“For me, it’s really been a blessed road. I went through my crappy Ramen Noodle phase when I was living in Boone for a long time,” he adds. “Luckily, I didn’t have to spend time waiting tables or bartending [in Nashville]. I have a lot of respect for people that do that because I understand how hard it is just to do the music. I can’t imagine having a work schedule around it.”
While Combs’ rise to stardom may seem quick to some, his manager, Chris Kappy, says much of his success has to do with his authenticity and the fact that the singer has a say in every aspect of his career.
“He’s so hands-on with what he puts out to the public, to his fans. He’s invested. He puts a lot of thought into it,” Kappy explains. “He put [his album] out there and said, ‘This is what I want. This is the idea that I’m pushing out to everybody. This is how I want you to portray it for me.’ He’s so invested in the music, creatively, all the way around. That shows on stage. It shows why we have so many fans that are so invested in us. They fight for us and they’re excited to be involved.”
Much like Combs, Cody Johnson is completely invested in every aspect of his career. The Texas native has been independent for 10 years now, having built himself a strong following in the southeast. With over 10 No. 1 songs on the Texas Regional Radio Report and having made history as the first independent artist to sell out RodeoHouston, Johnson is far from an overnight success.
After 10 years of building his career from the ground up independently, the singer garnered a major record deal. Last year, Johnson signed a 50-50 co-venture with Warner Music Nashville to release his latest album, Ain’t Nothin’ To It. When shopping his record to various labels, Johnson and Warner settled on a deal where he didn’t have to give up ownership of his music or masters. His album was released in January on the newly minted CoJo Music / Warner Music Nashville imprint and debuted at No. 1 on Billboard’s Country Albums chart.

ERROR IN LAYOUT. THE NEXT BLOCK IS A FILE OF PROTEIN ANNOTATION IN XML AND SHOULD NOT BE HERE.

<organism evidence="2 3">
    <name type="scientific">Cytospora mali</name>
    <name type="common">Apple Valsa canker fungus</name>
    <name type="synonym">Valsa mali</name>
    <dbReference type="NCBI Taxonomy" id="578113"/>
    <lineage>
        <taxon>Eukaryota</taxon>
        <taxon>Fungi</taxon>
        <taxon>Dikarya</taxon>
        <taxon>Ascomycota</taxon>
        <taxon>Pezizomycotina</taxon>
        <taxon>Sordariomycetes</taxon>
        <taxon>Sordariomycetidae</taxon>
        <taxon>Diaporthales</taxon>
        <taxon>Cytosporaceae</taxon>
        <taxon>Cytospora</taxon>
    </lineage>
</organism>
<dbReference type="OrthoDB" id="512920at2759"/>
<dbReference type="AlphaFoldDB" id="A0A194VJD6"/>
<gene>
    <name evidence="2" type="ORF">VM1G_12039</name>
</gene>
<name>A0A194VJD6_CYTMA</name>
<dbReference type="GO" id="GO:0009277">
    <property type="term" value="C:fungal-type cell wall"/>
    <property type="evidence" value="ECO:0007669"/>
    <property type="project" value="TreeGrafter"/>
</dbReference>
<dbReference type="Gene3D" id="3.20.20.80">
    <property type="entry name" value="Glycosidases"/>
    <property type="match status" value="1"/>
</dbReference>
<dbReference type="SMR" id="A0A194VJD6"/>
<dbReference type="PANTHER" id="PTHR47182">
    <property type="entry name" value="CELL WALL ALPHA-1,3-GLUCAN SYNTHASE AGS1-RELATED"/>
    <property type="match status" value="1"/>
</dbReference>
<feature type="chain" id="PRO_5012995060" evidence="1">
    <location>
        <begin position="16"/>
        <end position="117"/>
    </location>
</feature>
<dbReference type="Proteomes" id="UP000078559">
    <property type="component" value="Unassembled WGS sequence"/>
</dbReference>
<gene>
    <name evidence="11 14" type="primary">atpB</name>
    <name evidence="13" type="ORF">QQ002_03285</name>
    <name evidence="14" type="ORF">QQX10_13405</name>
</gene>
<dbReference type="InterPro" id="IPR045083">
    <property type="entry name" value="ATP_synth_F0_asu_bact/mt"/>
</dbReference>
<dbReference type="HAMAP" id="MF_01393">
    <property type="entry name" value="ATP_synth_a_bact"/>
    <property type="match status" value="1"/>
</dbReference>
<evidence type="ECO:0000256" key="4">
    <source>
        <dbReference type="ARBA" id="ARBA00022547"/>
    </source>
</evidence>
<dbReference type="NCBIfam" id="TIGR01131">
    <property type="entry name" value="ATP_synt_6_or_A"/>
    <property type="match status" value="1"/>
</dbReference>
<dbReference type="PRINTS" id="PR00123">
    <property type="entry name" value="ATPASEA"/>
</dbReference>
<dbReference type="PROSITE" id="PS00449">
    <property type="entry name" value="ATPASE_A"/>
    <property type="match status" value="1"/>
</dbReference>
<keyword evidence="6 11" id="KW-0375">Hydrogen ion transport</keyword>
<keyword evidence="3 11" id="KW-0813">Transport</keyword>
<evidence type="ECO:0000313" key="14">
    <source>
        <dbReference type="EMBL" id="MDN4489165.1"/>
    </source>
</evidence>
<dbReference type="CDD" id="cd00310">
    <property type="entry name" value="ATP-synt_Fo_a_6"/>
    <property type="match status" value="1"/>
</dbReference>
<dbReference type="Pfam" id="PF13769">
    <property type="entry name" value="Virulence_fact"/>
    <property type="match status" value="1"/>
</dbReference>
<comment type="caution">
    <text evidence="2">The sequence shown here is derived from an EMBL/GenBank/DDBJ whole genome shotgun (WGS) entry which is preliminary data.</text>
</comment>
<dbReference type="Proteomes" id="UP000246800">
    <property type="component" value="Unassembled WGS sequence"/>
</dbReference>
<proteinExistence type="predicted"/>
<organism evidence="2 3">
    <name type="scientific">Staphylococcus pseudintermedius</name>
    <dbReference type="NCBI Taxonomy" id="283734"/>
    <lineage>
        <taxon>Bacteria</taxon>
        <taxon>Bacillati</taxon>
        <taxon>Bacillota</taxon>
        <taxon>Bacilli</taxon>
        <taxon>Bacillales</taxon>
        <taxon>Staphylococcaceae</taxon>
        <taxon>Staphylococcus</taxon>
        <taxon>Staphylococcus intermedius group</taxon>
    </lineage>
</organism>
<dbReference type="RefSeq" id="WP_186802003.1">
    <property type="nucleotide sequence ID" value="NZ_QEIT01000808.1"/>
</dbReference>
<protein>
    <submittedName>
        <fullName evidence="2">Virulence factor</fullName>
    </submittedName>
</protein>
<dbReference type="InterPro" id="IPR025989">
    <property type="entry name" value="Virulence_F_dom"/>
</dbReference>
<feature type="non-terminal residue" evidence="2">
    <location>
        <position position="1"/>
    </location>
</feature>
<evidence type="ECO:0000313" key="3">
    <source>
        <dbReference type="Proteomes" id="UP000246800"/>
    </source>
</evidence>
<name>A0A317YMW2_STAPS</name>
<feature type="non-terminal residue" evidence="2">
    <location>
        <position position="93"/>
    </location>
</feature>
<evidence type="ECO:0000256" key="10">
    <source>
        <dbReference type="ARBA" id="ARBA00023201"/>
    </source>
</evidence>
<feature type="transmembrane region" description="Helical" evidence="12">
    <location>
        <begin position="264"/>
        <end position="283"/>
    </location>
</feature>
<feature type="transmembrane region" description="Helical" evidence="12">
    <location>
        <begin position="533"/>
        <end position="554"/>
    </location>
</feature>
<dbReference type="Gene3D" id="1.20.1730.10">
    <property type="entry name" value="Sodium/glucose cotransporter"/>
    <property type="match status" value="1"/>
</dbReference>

“When it comes to my publishing, when it comes to my masters, when it comes to my creative control, my business, there’s a lot of things I’m not willing to give up,” Johnson tells Sounds Like Nashville in an interview at Warner Music Nashville ahead of his album release. “Not because of me feeling like I know it all, I just don’t think I should have to give that up.”
He adds, “Here we are at Warner Brothers where they said, ‘Fine. Let’s do the 50/50. A co-venture. You’re the business owner, I’m a business owner. We’re going to bring you ideas that may or may not work. You bring us ideas that may or may not work.’ I do still work for myself. I’m not working for anybody here. They’re not working for me. For them to get behind it, to me it’s groundbreaking.”
Johnson has had numerous label offers over the years but none like the 50-50 deal Warner presented him. “I didn’t leave town bitter. It just wasn’t for us,” he says about rejecting previous deals. “We went back, hit the road, and played music. Just because you don’t have a record deal doesn’t mean you have to put your guitar up.”